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How will recruiting in new league affect Friars?

December 19, 2012

Providence head coach Ed Cooley.

PROVIDENCE – Now that the fog has dispersed and Providence College along with the rest of its Catholic school brethren have succeeded in making a clean break from the Big East, now seems as good a time as any to raise the question of just how appealing a basketball-centric conference is in the eyes of potential recruits.
To that end, PC head coach Ed Cooley feels that the Catholic Seven and the still-to-be-determined additional schools have an excellent shot to thrive and prosper due to basketball serving as the main draw at every institution.
“Players are going to come knowing that they’re going to be the focal point of an athletic program versus being second fiddle to football,” says Cooley. “(The subject of conversing with high school prospects regarding a high-end basketball-only league) hasn’t even been discussed, but as long as the right leadership is in place at all the schools, we’re going to be in more than good shape.”
A pair of well-respected recruiting gurus agreed with Cooley as far as making sure that the correct people in place and the trickle-down effect as far as prospects are concerned. Like anything else, though, this new league is going to need time to market its brand.
“First and foremost, the league has to come up with a TV deal that gives it maximum exposure and then some,” notes Dave Telep, the senior national recruiting analyst for ESPN.com. “I believe kids commit to coaches first and schools second with leagues quickly becoming little more than idle chatter. Now, a basketball-only league is much more apt to take pride in its product and promote league first, but it’s a slow burn that will require time and proven results. (Secure a) TV deal and promote the coaches and then we’ll see what the future holds.”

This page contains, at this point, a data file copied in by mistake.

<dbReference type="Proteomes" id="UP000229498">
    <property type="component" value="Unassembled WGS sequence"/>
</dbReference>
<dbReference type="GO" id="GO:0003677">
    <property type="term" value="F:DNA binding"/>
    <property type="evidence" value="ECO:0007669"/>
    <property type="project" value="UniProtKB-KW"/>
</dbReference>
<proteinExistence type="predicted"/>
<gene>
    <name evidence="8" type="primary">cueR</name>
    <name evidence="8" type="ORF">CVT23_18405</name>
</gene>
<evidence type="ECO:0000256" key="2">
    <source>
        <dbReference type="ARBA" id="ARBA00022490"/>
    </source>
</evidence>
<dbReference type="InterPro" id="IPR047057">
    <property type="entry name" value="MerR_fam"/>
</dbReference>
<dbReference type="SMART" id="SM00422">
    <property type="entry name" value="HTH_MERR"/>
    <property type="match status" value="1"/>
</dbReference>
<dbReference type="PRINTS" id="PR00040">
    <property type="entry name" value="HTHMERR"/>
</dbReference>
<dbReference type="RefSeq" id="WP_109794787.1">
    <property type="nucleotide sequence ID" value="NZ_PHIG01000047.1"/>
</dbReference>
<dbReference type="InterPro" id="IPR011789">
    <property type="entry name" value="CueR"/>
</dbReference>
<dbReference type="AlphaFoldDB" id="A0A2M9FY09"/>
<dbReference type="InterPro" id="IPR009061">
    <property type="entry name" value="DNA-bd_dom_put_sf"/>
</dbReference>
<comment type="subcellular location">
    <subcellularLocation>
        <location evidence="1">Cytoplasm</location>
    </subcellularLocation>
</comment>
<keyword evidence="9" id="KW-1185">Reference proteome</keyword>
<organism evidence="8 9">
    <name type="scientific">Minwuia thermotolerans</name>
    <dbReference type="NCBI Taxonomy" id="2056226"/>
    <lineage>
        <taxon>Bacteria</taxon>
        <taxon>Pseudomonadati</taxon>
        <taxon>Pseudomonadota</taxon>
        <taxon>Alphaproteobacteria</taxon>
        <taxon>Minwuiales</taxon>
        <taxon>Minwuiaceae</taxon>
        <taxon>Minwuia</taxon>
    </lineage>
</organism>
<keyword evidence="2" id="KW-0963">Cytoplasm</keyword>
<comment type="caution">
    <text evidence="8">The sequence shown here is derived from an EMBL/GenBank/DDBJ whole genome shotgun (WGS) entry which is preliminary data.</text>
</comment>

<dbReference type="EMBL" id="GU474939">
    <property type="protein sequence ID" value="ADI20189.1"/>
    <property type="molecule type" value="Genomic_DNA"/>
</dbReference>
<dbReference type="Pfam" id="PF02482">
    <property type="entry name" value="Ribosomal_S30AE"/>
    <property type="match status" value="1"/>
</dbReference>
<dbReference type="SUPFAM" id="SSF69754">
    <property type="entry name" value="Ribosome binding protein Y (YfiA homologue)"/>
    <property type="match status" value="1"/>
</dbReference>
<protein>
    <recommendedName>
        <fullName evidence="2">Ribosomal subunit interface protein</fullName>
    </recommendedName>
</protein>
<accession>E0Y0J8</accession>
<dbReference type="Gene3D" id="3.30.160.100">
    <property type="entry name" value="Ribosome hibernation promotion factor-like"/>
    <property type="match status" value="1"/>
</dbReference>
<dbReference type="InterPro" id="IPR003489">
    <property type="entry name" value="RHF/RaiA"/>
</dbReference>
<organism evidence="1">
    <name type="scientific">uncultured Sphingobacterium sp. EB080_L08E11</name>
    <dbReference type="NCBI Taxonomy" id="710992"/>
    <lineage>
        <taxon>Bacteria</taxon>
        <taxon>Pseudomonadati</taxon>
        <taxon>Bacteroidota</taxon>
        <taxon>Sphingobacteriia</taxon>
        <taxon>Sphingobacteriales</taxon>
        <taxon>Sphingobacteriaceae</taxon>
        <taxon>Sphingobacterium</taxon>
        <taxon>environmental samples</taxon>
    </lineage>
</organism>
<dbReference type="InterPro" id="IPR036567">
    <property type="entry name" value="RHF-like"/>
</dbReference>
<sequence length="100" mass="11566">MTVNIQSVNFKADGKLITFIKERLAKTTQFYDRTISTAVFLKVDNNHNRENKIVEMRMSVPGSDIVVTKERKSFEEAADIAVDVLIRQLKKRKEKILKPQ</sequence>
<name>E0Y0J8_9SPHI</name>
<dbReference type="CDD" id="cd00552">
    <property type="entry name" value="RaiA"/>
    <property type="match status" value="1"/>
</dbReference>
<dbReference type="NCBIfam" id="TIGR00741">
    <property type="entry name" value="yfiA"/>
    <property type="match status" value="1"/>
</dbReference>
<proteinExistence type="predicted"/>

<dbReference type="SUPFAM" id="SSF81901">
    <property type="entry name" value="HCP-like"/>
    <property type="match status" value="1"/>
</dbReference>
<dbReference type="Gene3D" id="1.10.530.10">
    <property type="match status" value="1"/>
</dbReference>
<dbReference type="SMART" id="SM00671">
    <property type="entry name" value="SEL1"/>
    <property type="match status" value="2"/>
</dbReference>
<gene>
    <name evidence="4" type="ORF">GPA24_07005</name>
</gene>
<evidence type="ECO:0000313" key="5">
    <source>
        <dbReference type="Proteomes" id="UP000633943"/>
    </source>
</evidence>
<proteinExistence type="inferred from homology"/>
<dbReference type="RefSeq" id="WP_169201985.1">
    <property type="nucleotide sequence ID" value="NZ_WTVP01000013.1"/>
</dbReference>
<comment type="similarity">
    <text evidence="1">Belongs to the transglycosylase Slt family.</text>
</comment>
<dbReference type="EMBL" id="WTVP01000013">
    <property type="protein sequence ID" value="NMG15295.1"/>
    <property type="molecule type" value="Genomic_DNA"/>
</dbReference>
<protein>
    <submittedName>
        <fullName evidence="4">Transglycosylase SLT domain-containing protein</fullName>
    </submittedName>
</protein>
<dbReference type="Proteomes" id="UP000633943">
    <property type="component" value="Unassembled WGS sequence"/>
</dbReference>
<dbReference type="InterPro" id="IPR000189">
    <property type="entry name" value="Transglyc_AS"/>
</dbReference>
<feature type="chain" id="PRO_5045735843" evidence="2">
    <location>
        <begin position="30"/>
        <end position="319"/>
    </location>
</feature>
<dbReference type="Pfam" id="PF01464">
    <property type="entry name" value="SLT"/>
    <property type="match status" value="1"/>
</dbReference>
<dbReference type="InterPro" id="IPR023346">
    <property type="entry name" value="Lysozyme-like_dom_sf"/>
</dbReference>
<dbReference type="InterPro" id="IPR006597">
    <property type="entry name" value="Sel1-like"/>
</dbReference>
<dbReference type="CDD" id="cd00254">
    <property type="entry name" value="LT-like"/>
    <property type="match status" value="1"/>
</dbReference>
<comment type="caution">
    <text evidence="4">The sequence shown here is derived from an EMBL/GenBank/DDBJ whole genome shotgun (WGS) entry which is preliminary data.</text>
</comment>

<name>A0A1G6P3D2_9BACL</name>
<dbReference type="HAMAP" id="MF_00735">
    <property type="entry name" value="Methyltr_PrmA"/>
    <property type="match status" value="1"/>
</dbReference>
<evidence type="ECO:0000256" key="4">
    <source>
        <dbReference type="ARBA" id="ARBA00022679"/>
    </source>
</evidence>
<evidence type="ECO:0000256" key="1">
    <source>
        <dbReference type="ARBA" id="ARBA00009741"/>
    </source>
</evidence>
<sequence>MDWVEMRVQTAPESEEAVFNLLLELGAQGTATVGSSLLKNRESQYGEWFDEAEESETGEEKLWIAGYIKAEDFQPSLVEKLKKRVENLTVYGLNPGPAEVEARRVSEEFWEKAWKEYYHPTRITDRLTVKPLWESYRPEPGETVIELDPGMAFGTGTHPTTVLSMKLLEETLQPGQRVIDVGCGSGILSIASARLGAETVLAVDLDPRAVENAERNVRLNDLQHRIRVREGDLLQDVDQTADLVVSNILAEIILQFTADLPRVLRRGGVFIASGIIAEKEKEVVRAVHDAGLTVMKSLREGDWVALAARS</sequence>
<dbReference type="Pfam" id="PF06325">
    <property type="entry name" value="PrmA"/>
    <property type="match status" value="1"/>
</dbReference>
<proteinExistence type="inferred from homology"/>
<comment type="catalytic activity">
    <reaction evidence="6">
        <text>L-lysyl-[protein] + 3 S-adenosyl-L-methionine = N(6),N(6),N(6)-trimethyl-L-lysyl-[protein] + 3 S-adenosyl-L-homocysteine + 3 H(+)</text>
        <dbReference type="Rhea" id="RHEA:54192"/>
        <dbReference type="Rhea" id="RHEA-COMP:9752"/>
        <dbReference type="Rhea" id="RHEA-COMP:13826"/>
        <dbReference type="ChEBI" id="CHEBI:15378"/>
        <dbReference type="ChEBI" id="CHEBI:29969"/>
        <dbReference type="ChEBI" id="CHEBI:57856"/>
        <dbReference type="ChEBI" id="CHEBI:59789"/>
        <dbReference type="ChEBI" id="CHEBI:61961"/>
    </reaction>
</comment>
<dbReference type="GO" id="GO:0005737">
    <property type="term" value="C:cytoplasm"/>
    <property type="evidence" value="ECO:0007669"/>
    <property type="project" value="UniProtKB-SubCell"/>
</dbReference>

Evan Daniels, a recruiting analyst for FoxSports.com, feels “a basketball-heavy conference could be beneficial depending on who fills out the league. Obviously the league has lost some depth and some of their elite teams, so that certainly hurts. Playing in a basketball-heavy conference can certainly be attractive.”
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As far as Cooley and the Friars are concerned, perhaps the most noteworthy takeaway from the first-semester portion of the 2012-13 season was that there were only two instances where a player fouled out during the team’s 7-2 start. Much of the credit stems to the effective zone scheme Cooley and his staff concocted, but the coach was just as quick to lavish praise upon the players.
“Attention to detail,” said Cooley when broached about a topic that is no longer a source of concern now that Kris Dunn and Sidiki Johnson are onboard. “Our kids are playing together and as a unit; just doing everything they can.”
Added junior Kadeem Batts, “We definitely focused more, knowing that we were limited. In the zone, every spot has to be solidified and I feel that everyone is doing a great job in protecting their spot.”
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Green was the color of choice at the Dunkin’ Donuts Center Tuesday as the PC players donned green jerseys and sneakers with “Sandy Hook” appearing where the player’s name would normally appear. It was a show of solidarity as people continue to mourn the lives lost last Friday at the Newtown, Connecticut school.
“I really want to thank Nike for what they did. I called the company Sunday night because I wanted to honor the victims,” said Cooley. “It was more about us thinking about people who are going through a time that none of us would ever want to go through.”
In addition, a banner hung in the end zone behind Section 101 that read “Newtown, Connecticut: We have you in our thoughts and prayers.” In the same vicinity, flowers were placed on the seats of the two rows in front of the sign. Before the singing of the national anthem, a moment of silence was held while each of the victim’s names appeared on the video board.

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